Why do some languages assign a gender to each noun (e.g., table is feminine in French)?

By: | Post date: 2016-05-18 | Comments: No Comments
Posted in categories: General Language, Linguistics

Originally Answered:

Why do Greek, Latin, French, German, Russian etc. have masculine and feminine gender for inanimate objects?

The history of Indo-European gender, like the history of any language feature, is messy. The mainstream theory is that the feminine, in fact, was originally not animate at all, but came from the abstract and collective suffix *-h₂. You may be more familiar with the Greek form of that suffix: -(i)a.

Why does gender not align nicely with animacy, let alone sex? Because of analogy, and cognitive patterning: making up classes of things, and then lumping everything in the world into one of them, by family resemblance. The mechanism for this lumping is Conceptual metaphor.

We see this more obviously in non-Indo-European languages, which have a lot more “genders”. (In fact, by the time you get to a dozen of them, there’s no point calling them genders, and we call them noun classes instead.)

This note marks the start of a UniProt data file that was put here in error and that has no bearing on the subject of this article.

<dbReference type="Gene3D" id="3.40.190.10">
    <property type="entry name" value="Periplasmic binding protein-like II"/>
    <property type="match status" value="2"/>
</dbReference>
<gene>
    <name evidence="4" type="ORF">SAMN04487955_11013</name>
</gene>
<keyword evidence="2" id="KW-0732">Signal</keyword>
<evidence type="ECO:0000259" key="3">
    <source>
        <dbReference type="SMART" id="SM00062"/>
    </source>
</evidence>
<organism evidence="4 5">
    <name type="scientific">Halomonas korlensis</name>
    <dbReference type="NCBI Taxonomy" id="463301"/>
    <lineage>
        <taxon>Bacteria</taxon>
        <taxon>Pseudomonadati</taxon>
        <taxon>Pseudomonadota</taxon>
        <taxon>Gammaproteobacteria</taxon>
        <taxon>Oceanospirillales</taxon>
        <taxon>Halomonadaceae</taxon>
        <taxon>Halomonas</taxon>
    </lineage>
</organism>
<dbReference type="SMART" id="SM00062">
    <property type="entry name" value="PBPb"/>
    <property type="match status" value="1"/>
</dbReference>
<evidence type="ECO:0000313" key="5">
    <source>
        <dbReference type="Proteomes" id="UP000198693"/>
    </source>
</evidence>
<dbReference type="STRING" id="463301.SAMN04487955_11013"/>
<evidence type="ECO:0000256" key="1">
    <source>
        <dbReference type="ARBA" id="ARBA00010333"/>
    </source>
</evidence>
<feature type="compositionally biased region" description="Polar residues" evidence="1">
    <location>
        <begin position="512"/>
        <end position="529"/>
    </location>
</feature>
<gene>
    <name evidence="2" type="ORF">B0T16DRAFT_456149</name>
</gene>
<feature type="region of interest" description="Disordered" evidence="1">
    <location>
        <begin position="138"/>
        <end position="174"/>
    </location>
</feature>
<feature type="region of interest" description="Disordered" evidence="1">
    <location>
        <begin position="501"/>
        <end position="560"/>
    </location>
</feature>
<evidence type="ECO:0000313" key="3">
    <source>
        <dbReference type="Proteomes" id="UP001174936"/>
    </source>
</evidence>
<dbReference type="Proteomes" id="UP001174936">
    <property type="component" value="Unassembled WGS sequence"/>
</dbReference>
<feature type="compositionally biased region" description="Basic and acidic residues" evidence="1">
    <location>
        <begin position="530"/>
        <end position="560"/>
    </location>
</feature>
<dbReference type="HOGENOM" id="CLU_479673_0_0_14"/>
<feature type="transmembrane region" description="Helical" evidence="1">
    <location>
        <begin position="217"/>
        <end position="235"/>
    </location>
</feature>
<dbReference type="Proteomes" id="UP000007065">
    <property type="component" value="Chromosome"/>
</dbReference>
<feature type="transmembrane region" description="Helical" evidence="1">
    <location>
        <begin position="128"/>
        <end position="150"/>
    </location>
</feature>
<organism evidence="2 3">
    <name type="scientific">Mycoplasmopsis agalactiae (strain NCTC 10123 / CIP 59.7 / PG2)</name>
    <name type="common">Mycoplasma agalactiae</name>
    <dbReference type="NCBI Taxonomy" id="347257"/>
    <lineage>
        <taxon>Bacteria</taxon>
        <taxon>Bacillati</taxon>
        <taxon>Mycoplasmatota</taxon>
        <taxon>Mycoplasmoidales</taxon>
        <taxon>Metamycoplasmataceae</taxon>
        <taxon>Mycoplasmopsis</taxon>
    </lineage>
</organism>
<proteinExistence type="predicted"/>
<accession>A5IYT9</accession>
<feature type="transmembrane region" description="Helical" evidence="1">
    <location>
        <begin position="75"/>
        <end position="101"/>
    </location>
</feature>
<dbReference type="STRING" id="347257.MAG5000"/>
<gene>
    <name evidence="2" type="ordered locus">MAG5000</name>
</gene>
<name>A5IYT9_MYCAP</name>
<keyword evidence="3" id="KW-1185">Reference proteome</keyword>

The pioneering work on the kinds of cognitive categories underlying noun classes is George Lakoff’s. His acknowledged classic takes its title from the membership of one of the noun classes of Dyirbal language, an Australian Aboriginal language.

The noun classes of Dyirbal are:

  • I – most animate objects, men
  • II – women, water, fire, violence, and exceptional animals
  • III – edible fruit and vegetables
  • IV – miscellaneous (includes things not classifiable in the first three)

Lakoff’s classic was thus titled: Women, Fire, and Dangerous Things.

Mind blown, Dimitra (who A2A’d)?

Greeks’ minds will be blown be the fact that πῦρ, γυνή, καὶ θάλασσα, “fire, woman, and the sea”, have been lumped together in an Ancient Greek maxim. (It has been attributed to Aesop: Πῦρ γυνὴ καὶ θάλασσα, δυνατὰ τρία, “Fire woman and the sea, these are the three strong things.” And Menander: Θάλασσα καὶ πῦρ καὶ γυνὴ τρίτον κακόν “Sea and fire, and woman is the third evil.”)

My mind is blown (though it shouldn’t be) by the fact that Lakoff had no idea about the Greek maxim when he wrote the book.

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